October 10, 2015

Huntington Library

Join ICW and leading scholars in the field of borderlands studies for a roundtable on the ways in which borders are shaping gender identities and opening opportunities for the renegotiation of femininity, masculinity, and family dynamics along the U.S.-Mexico Border.

Often focused on the history of capital, labor, and immigration, borderlands historians are also calling attention to the gendered dimensions of border crossing. Recent work by scholars in the field are raising and addressing questions of state power and gender and sexuality in border regions as well as the ways in which border relationships reshape gender identities or open opportunities for the renegotiation of femininity, masculinity, and family dynamics.

  • Leisy J. Abrego is a Professor in Chicana/o Studies at UCLA. She is a member of the first large wave of Salvadoran immigrants who arrived in Los Angeles in the early 1980s.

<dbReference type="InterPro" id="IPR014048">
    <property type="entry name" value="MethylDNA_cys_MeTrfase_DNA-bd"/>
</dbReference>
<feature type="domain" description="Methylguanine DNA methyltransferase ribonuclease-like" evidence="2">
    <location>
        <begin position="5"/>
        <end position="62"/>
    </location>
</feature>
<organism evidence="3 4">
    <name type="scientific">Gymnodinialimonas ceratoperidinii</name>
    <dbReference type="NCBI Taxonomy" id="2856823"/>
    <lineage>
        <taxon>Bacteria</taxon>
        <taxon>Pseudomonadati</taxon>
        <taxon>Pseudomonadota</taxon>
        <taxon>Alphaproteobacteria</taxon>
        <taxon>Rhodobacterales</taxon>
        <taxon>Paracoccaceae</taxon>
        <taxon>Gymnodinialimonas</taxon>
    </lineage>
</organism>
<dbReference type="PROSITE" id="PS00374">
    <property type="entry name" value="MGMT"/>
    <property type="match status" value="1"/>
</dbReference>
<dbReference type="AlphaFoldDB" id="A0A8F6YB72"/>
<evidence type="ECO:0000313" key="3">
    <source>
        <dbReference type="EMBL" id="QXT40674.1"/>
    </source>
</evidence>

Her research and teaching interests—inspired in great part by her family’s experiences—are in Central American immigration, Latina/o families, the inequalities created by gender, and the production of “illegality” through U.S. immigration laws. Her award-winning first book, Sacrificing Families: Navigating Laws, Labor, and Love Across Borders (Stanford University Press, 2014), examines the well-being of Salvadoran immigrants and their families—both in the United States and in El Salvador—as these are shaped by immigration policies and gendered expectations. Her early research examines how immigration and educational policies shape the educational trajectories of undocumented students. Her second book, Immigrant Families (Polity Press, 2016), is co-authored with Cecilia Menjívar and Leah Schmalzbauer and delves deeply into the structural conditions contextualizing the diverse experiences of contemporary immigrant families in the United States. More recently, Abrego has been writing about how different subsectors of Latino immigrants internalize immigration policies differently and how this shapes their willingness to make claims in the United States. Her current project examines the day-to-day lives of mixed status families after DACA. Her scholarship analyzing legal consciousness, illegality, and legal violence has garnered numerous national awards. She also dedicates much of her time to supporting and advocating for refugees and immigrants by writing editorials and pro-bono expert declarations in asylum cases.